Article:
This year’s World Day Against Child Labor is putting a spotlight on children laboring in supply chains. Nearly one in every ten children gets up every morning and goes to work. These are children who toil in factories and fields or as domestic workers and sex workers…
A United Nations declaration guarantees the right of children to be free of economic exploitation. But often vague laws or lack of legislation fail to protect the millions of children who are forced to work rather than attend school. And they often work in unsafe and hazardous conditions.
At least 168 million children around the world work, with more than half of them in dangerous conditions, according to the International Labour Organization. Almost 80 million children are working in the Asia-Pacific region. That’s equivalent to the entire population of Turkey. And one in five children in Sub-Saharan Africa has a job. That’s almost 60 million children.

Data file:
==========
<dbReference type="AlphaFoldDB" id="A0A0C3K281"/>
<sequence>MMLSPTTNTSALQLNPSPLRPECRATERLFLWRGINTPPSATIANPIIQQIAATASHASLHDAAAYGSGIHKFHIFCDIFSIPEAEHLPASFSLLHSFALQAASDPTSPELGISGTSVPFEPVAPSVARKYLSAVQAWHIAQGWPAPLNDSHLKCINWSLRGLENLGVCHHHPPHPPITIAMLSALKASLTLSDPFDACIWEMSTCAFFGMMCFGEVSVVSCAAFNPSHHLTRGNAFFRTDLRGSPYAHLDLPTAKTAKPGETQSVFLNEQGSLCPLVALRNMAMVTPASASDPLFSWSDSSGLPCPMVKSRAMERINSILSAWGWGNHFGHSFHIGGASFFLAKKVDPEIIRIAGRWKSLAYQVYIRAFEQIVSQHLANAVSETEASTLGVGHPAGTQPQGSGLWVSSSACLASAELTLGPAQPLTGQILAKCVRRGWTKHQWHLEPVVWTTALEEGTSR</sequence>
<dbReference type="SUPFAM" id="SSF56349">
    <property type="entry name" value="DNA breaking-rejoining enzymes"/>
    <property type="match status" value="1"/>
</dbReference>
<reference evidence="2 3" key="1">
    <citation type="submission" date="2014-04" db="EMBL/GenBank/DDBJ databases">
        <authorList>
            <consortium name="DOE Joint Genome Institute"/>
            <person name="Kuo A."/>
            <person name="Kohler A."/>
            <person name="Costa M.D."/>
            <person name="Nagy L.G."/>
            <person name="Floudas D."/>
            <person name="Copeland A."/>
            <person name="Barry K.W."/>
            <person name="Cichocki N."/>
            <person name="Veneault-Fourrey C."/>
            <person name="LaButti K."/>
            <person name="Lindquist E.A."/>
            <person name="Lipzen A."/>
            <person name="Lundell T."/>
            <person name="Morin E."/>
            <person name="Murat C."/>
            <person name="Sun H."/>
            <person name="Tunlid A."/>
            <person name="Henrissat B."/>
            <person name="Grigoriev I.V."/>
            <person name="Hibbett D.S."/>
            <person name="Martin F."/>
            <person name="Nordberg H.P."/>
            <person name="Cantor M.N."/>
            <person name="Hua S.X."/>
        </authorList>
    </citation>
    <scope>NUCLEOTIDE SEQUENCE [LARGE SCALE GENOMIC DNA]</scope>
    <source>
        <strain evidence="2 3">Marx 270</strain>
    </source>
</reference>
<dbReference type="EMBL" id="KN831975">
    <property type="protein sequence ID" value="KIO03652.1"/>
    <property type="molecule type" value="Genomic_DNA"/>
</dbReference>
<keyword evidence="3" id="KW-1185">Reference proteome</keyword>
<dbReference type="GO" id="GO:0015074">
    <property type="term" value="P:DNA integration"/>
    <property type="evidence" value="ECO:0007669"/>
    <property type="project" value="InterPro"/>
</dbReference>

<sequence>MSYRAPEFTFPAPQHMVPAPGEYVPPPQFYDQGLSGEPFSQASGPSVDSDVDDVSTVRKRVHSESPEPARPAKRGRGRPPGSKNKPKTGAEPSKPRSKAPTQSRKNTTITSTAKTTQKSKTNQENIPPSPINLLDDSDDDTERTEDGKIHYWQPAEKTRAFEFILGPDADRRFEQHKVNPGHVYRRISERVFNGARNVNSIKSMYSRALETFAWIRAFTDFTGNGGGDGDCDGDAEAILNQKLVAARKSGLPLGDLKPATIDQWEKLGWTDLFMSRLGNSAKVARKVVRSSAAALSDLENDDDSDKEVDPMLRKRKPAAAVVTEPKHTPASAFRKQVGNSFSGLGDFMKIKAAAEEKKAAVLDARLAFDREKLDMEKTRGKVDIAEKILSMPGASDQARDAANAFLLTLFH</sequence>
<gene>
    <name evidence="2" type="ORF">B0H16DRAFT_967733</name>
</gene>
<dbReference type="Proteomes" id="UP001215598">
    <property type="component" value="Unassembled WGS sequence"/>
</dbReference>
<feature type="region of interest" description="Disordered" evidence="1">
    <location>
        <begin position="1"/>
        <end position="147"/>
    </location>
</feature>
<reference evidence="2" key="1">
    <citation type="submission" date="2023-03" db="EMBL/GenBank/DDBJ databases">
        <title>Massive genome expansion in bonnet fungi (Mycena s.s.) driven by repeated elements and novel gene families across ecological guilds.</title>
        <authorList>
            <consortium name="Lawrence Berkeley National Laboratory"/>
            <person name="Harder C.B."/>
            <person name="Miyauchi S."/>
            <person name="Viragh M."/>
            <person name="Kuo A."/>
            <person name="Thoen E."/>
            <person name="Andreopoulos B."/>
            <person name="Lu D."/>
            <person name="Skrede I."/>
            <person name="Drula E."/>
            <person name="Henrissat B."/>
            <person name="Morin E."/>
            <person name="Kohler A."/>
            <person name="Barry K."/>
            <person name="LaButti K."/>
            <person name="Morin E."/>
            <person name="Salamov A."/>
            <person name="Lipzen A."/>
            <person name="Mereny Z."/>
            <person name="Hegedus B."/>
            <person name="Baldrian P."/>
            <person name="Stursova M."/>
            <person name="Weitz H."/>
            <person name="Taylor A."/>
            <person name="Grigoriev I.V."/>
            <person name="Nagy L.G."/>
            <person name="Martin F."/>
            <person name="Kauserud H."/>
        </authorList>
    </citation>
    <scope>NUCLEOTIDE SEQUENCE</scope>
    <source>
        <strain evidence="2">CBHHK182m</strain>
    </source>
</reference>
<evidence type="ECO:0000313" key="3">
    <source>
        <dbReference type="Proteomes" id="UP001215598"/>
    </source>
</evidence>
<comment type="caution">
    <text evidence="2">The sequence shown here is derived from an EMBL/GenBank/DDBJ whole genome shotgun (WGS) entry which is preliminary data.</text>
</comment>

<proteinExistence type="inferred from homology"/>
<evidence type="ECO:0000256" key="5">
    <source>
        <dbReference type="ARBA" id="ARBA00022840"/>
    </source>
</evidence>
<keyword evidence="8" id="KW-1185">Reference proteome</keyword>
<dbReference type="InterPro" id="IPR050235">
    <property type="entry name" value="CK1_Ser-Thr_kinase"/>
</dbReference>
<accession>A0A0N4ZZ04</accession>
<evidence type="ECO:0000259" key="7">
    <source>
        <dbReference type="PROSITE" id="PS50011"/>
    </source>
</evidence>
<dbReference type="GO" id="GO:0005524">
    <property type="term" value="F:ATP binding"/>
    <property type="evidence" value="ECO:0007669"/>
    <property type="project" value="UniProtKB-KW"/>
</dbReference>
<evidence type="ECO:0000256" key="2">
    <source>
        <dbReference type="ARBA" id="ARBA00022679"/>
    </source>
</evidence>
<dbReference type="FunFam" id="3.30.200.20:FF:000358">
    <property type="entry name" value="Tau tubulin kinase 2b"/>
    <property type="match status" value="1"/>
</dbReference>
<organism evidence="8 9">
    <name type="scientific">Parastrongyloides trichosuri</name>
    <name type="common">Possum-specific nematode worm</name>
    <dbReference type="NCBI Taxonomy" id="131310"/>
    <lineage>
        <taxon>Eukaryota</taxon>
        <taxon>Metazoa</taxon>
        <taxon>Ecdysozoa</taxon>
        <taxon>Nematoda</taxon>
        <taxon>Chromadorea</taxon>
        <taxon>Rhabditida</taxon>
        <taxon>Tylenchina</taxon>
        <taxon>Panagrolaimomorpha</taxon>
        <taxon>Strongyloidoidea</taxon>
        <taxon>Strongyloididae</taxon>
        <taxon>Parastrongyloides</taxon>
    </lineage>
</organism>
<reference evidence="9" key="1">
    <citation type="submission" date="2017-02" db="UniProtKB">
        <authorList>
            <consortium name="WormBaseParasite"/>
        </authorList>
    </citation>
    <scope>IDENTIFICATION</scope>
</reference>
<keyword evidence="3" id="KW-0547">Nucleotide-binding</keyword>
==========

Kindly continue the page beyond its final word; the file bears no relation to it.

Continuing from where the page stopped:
The largest employers of children are in the agriculture business, where sixty percent of child workers- nearly 100 million -children slave on farms and tend to animals and crops.
Another 66 million are forced to work in the service and industrial sectors.
What does it take to end child slavery?
Presenter: Jane Dutton
Simon Steyne – head of Social Dialogue and Partnerships at the ILO-International Programme on the Elimination of Child Labour.
Hussaini Abdu – country director of the Actionaid Nigeria.
Prabhat Kumar – General Manager of Child protection at Save the Children India.
To read more about the World Day Against Child Labor, click the link below.